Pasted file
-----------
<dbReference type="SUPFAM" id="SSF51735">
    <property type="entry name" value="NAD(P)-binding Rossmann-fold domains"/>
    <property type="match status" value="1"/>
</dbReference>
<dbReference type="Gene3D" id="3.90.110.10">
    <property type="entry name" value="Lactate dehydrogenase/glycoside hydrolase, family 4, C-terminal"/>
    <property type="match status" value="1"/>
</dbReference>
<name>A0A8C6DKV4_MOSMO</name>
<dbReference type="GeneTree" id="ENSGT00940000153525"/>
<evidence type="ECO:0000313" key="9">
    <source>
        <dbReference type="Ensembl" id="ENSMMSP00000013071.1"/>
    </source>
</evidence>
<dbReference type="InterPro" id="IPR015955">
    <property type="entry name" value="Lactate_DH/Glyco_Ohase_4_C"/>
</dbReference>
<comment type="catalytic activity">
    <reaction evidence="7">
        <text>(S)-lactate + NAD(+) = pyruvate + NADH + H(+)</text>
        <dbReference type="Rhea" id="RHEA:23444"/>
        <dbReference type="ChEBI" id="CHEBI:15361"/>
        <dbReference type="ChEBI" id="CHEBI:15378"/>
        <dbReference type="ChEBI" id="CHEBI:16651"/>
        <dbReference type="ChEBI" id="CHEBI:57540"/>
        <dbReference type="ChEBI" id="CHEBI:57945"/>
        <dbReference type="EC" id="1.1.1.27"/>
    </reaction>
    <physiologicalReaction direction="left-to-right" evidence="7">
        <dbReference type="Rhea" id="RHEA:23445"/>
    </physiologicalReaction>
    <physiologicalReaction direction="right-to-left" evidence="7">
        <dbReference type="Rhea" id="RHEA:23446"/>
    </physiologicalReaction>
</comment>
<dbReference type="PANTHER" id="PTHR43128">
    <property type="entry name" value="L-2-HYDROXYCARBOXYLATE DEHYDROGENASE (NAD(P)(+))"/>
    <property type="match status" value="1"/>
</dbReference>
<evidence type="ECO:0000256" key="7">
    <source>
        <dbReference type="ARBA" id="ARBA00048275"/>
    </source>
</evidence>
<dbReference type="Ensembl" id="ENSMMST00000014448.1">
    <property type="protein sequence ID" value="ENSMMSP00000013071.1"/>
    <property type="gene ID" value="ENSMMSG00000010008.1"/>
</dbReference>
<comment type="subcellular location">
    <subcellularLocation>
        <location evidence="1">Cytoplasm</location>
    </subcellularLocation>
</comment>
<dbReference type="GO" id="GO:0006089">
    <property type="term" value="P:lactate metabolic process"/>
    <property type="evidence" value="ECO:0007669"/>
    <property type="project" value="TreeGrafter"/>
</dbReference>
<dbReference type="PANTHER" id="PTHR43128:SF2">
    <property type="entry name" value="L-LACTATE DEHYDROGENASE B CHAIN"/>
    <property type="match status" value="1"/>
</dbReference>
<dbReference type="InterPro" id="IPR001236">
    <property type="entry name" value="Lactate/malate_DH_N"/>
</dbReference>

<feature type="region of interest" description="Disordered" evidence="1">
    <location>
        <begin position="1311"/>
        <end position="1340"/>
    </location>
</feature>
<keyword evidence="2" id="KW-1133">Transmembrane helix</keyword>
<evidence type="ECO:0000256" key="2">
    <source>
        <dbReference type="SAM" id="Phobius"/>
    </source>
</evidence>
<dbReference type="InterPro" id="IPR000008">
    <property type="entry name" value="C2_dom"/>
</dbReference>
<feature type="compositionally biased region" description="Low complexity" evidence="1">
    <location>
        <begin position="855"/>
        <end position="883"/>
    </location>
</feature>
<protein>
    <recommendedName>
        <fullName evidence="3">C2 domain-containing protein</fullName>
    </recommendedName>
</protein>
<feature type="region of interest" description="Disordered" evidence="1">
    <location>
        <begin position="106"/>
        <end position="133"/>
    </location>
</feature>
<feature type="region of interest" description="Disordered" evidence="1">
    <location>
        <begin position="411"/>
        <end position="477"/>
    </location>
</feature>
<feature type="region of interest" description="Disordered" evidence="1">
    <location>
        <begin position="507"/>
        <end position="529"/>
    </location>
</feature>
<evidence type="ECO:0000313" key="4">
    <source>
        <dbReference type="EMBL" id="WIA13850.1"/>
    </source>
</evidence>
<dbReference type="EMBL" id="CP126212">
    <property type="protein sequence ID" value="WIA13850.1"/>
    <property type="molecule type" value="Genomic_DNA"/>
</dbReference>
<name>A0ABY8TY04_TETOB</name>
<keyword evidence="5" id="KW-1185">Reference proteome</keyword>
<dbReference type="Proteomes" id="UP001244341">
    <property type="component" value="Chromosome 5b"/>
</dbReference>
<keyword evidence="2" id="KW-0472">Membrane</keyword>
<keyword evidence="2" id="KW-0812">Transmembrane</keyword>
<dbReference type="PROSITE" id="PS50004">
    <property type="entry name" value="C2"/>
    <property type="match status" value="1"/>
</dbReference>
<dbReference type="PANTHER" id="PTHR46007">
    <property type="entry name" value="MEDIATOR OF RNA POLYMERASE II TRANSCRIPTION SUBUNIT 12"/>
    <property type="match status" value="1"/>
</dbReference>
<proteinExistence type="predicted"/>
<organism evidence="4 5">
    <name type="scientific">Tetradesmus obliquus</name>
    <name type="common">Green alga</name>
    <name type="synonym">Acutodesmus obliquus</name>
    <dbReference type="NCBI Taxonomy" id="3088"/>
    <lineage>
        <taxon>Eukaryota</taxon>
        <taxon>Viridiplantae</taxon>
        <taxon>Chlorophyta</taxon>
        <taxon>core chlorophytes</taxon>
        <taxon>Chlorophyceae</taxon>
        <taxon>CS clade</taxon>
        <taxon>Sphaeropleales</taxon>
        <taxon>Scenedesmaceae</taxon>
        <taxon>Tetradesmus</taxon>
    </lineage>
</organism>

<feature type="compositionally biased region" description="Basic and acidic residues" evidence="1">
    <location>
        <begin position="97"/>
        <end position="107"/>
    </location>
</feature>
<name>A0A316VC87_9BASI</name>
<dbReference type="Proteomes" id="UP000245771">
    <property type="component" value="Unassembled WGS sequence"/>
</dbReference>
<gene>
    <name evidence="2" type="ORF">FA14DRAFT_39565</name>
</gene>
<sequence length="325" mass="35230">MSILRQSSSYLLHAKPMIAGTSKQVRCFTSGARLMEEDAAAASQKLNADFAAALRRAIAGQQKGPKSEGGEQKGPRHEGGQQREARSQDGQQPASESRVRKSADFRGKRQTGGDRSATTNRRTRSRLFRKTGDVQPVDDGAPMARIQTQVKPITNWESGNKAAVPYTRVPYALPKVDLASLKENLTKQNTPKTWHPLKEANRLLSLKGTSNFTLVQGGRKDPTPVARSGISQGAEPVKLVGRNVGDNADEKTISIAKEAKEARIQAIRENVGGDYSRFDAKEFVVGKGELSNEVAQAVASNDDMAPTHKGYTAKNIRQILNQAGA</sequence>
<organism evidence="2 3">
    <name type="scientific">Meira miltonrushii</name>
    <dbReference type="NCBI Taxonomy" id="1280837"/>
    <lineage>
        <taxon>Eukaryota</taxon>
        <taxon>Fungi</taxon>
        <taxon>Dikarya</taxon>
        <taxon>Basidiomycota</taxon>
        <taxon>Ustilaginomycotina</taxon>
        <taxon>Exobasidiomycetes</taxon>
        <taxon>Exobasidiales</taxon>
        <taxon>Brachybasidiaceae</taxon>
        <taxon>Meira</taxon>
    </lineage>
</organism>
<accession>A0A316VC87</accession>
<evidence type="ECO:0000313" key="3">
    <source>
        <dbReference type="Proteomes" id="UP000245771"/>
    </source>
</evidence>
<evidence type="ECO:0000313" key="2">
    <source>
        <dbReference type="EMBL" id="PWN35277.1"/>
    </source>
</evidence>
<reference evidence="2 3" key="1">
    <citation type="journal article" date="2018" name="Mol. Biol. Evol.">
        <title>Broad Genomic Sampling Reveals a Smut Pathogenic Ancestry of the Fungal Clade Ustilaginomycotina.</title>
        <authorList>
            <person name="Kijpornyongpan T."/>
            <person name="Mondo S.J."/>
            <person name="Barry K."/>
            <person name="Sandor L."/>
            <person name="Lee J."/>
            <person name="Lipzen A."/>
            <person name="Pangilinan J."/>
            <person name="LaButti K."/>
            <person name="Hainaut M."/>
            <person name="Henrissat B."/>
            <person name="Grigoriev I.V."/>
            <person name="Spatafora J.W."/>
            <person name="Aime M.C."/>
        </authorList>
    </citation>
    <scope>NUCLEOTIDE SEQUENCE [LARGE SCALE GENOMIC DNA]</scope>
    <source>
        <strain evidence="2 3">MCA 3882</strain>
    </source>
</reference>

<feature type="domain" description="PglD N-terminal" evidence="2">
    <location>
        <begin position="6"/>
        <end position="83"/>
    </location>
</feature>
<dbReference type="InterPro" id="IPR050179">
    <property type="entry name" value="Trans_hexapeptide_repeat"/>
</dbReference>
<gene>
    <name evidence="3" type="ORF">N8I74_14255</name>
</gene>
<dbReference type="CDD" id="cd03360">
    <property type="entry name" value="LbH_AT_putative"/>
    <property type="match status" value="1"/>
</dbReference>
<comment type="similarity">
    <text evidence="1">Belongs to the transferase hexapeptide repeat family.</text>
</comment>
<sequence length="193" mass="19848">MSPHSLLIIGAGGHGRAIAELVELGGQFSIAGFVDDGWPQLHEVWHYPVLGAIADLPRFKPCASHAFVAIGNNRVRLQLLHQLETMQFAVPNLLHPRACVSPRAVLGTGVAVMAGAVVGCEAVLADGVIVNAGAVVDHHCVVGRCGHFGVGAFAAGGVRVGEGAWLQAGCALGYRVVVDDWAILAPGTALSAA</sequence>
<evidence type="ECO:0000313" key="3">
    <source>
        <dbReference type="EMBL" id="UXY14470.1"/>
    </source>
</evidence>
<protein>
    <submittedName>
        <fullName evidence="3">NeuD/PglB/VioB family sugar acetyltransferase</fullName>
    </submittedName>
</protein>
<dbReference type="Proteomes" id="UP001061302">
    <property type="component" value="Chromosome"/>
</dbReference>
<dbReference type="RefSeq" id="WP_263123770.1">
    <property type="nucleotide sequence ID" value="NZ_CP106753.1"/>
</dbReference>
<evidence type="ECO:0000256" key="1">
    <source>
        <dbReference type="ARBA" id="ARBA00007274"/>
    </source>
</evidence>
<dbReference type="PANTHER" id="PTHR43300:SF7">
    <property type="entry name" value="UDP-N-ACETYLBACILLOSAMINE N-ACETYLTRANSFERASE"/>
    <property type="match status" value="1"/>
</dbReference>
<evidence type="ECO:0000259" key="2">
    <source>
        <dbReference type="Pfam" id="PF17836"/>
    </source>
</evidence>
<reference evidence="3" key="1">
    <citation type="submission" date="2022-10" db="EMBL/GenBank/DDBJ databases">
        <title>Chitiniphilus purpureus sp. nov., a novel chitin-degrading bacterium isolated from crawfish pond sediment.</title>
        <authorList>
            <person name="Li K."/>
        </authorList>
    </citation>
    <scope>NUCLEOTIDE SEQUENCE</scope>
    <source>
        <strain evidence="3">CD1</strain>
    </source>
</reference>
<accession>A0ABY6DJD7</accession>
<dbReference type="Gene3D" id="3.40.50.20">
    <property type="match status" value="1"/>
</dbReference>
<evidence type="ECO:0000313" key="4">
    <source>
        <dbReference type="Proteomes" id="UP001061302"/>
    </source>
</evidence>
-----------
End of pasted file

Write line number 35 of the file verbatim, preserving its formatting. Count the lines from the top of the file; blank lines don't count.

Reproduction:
    </physiologicalReaction>